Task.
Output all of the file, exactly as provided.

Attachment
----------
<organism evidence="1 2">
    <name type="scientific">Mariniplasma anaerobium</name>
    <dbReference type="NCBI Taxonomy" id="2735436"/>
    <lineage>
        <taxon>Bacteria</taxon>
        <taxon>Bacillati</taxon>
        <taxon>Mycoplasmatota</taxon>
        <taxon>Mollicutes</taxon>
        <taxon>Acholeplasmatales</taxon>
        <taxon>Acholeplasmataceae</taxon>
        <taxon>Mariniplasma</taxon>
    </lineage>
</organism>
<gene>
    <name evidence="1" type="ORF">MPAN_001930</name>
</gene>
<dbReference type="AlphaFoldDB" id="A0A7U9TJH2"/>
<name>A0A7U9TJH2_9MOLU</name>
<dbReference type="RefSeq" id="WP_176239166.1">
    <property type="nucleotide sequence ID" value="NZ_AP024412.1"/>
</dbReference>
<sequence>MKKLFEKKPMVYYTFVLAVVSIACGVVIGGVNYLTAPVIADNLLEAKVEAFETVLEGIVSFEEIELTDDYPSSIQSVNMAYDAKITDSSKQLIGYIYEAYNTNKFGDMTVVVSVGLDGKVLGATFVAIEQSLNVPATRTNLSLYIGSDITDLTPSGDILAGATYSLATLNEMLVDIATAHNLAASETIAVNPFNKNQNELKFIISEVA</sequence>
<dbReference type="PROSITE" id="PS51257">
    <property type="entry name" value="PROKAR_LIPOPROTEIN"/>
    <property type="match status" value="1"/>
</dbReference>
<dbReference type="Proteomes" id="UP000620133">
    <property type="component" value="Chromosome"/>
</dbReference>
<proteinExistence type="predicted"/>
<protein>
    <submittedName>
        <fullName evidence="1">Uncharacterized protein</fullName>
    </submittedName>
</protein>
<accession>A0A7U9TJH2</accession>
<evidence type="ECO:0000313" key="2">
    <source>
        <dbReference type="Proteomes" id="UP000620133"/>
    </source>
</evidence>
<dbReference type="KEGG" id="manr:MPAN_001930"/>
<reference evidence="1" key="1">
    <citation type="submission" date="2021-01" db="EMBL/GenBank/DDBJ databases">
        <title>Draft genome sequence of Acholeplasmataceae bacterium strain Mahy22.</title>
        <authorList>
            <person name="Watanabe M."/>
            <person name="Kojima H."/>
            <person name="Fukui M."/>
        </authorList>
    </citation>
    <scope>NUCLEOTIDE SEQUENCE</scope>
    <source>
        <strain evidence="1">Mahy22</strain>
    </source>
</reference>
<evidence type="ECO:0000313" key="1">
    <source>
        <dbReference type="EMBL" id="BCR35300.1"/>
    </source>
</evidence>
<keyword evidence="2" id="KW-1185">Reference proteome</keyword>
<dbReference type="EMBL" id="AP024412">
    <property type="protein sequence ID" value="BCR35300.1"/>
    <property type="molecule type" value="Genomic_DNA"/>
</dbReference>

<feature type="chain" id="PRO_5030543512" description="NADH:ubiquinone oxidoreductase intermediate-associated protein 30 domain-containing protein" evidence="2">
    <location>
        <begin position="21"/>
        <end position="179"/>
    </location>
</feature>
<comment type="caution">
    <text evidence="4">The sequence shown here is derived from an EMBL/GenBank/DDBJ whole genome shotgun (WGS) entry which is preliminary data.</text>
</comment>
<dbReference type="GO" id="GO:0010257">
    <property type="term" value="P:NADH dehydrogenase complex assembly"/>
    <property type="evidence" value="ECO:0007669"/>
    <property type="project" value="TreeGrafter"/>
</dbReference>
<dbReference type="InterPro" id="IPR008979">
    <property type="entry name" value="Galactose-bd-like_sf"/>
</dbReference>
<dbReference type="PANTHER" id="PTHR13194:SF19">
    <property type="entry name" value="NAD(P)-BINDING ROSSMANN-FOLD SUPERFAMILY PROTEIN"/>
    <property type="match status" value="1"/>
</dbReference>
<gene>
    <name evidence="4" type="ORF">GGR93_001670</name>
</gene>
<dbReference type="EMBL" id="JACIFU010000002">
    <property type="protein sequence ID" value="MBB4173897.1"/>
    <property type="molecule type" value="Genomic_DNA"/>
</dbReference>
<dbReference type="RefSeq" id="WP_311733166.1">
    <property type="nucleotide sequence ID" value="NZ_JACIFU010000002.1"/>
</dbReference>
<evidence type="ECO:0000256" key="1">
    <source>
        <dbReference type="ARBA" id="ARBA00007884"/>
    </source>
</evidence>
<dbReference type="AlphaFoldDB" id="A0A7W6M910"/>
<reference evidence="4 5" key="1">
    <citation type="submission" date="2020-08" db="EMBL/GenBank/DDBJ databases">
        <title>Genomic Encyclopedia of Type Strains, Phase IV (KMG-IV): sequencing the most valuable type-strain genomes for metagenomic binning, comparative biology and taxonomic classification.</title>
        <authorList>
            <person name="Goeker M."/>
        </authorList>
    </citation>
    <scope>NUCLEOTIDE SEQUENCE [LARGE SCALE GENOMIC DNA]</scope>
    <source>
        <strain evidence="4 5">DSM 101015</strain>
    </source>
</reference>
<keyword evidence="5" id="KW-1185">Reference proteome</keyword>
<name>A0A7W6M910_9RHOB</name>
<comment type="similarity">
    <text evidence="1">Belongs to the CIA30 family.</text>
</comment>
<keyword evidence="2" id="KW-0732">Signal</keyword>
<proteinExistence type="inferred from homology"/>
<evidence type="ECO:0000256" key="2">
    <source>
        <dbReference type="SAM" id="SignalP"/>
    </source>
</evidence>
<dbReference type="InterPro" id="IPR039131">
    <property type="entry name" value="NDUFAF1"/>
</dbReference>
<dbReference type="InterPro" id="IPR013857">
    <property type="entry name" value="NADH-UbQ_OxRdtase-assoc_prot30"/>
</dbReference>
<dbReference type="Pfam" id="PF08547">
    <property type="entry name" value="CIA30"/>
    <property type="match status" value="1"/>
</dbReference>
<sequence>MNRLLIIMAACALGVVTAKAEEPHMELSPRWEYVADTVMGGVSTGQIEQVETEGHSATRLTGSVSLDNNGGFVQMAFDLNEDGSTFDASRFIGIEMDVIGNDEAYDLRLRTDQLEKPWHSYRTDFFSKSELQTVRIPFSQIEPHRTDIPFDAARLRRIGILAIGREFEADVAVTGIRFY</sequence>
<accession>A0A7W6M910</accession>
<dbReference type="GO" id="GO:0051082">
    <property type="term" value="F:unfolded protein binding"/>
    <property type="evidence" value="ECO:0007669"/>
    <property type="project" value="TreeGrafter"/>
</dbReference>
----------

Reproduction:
<organism evidence="1 2">
    <name type="scientific">Mariniplasma anaerobium</name>
    <dbReference type="NCBI Taxonomy" id="2735436"/>
    <lineage>
        <taxon>Bacteria</taxon>
        <taxon>Bacillati</taxon>
        <taxon>Mycoplasmatota</taxon>
        <taxon>Mollicutes</taxon>
        <taxon>Acholeplasmatales</taxon>
        <taxon>Acholeplasmataceae</taxon>
        <taxon>Mariniplasma</taxon>
    </lineage>
</organism>
<gene>
    <name evidence="1" type="ORF">MPAN_001930</name>
</gene>
<dbReference type="AlphaFoldDB" id="A0A7U9TJH2"/>
<name>A0A7U9TJH2_9MOLU</name>
<dbReference type="RefSeq" id="WP_176239166.1">
    <property type="nucleotide sequence ID" value="NZ_AP024412.1"/>
</dbReference>
<sequence>MKKLFEKKPMVYYTFVLAVVSIACGVVIGGVNYLTAPVIADNLLEAKVEAFETVLEGIVSFEEIELTDDYPSSIQSVNMAYDAKITDSSKQLIGYIYEAYNTNKFGDMTVVVSVGLDGKVLGATFVAIEQSLNVPATRTNLSLYIGSDITDLTPSGDILAGATYSLATLNEMLVDIATAHNLAASETIAVNPFNKNQNELKFIISEVA</sequence>
<dbReference type="PROSITE" id="PS51257">
    <property type="entry name" value="PROKAR_LIPOPROTEIN"/>
    <property type="match status" value="1"/>
</dbReference>
<dbReference type="Proteomes" id="UP000620133">
    <property type="component" value="Chromosome"/>
</dbReference>
<proteinExistence type="predicted"/>
<protein>
    <submittedName>
        <fullName evidence="1">Uncharacterized protein</fullName>
    </submittedName>
</protein>
<accession>A0A7U9TJH2</accession>
<evidence type="ECO:0000313" key="2">
    <source>
        <dbReference type="Proteomes" id="UP000620133"/>
    </source>
</evidence>
<dbReference type="KEGG" id="manr:MPAN_001930"/>
<reference evidence="1" key="1">
    <citation type="submission" date="2021-01" db="EMBL/GenBank/DDBJ databases">
        <title>Draft genome sequence of Acholeplasmataceae bacterium strain Mahy22.</title>
        <authorList>
            <person name="Watanabe M."/>
            <person name="Kojima H."/>
            <person name="Fukui M."/>
        </authorList>
    </citation>
    <scope>NUCLEOTIDE SEQUENCE</scope>
    <source>
        <strain evidence="1">Mahy22</strain>
    </source>
</reference>
<evidence type="ECO:0000313" key="1">
    <source>
        <dbReference type="EMBL" id="BCR35300.1"/>
    </source>
</evidence>
<keyword evidence="2" id="KW-1185">Reference proteome</keyword>
<dbReference type="EMBL" id="AP024412">
    <property type="protein sequence ID" value="BCR35300.1"/>
    <property type="molecule type" value="Genomic_DNA"/>
</dbReference>

<feature type="chain" id="PRO_5030543512" description="NADH:ubiquinone oxidoreductase intermediate-associated protein 30 domain-containing protein" evidence="2">
    <location>
        <begin position="21"/>
        <end position="179"/>
    </location>
</feature>
<comment type="caution">
    <text evidence="4">The sequence shown here is derived from an EMBL/GenBank/DDBJ whole genome shotgun (WGS) entry which is preliminary data.</text>
</comment>
<dbReference type="GO" id="GO:0010257">
    <property type="term" value="P:NADH dehydrogenase complex assembly"/>
    <property type="evidence" value="ECO:0007669"/>
    <property type="project" value="TreeGrafter"/>
</dbReference>
<dbReference type="InterPro" id="IPR008979">
    <property type="entry name" value="Galactose-bd-like_sf"/>
</dbReference>
<dbReference type="PANTHER" id="PTHR13194:SF19">
    <property type="entry name" value="NAD(P)-BINDING ROSSMANN-FOLD SUPERFAMILY PROTEIN"/>
    <property type="match status" value="1"/>
</dbReference>
<gene>
    <name evidence="4" type="ORF">GGR93_001670</name>
</gene>
<dbReference type="EMBL" id="JACIFU010000002">
    <property type="protein sequence ID" value="MBB4173897.1"/>
    <property type="molecule type" value="Genomic_DNA"/>
</dbReference>
<dbReference type="RefSeq" id="WP_311733166.1">
    <property type="nucleotide sequence ID" value="NZ_JACIFU010000002.1"/>
</dbReference>
<evidence type="ECO:0000256" key="1">
    <source>
        <dbReference type="ARBA" id="ARBA00007884"/>
    </source>
</evidence>
<dbReference type="AlphaFoldDB" id="A0A7W6M910"/>
<reference evidence="4 5" key="1">
    <citation type="submission" date="2020-08" db="EMBL/GenBank/DDBJ databases">
        <title>Genomic Encyclopedia of Type Strains, Phase IV (KMG-IV): sequencing the most valuable type-strain genomes for metagenomic binning, comparative biology and taxonomic classification.</title>
        <authorList>
            <person name="Goeker M."/>
        </authorList>
    </citation>
    <scope>NUCLEOTIDE SEQUENCE [LARGE SCALE GENOMIC DNA]</scope>
    <source>
        <strain evidence="4 5">DSM 101015</strain>
    </source>
</reference>
<keyword evidence="5" id="KW-1185">Reference proteome</keyword>
<name>A0A7W6M910_9RHOB</name>
<comment type="similarity">
    <text evidence="1">Belongs to the CIA30 family.</text>
</comment>
<keyword evidence="2" id="KW-0732">Signal</keyword>
<proteinExistence type="inferred from homology"/>
<evidence type="ECO:0000256" key="2">
    <source>
        <dbReference type="SAM" id="SignalP"/>
    </source>
</evidence>
<dbReference type="InterPro" id="IPR039131">
    <property type="entry name" value="NDUFAF1"/>
</dbReference>
<dbReference type="InterPro" id="IPR013857">
    <property type="entry name" value="NADH-UbQ_OxRdtase-assoc_prot30"/>
</dbReference>
<dbReference type="Pfam" id="PF08547">
    <property type="entry name" value="CIA30"/>
    <property type="match status" value="1"/>
</dbReference>
<sequence>MNRLLIIMAACALGVVTAKAEEPHMELSPRWEYVADTVMGGVSTGQIEQVETEGHSATRLTGSVSLDNNGGFVQMAFDLNEDGSTFDASRFIGIEMDVIGNDEAYDLRLRTDQLEKPWHSYRTDFFSKSELQTVRIPFSQIEPHRTDIPFDAARLRRIGILAIGREFEADVAVTGIRFY</sequence>
<accession>A0A7W6M910</accession>
<dbReference type="GO" id="GO:0051082">
    <property type="term" value="F:unfolded protein binding"/>
    <property type="evidence" value="ECO:0007669"/>
    <property type="project" value="TreeGrafter"/>
</dbReference>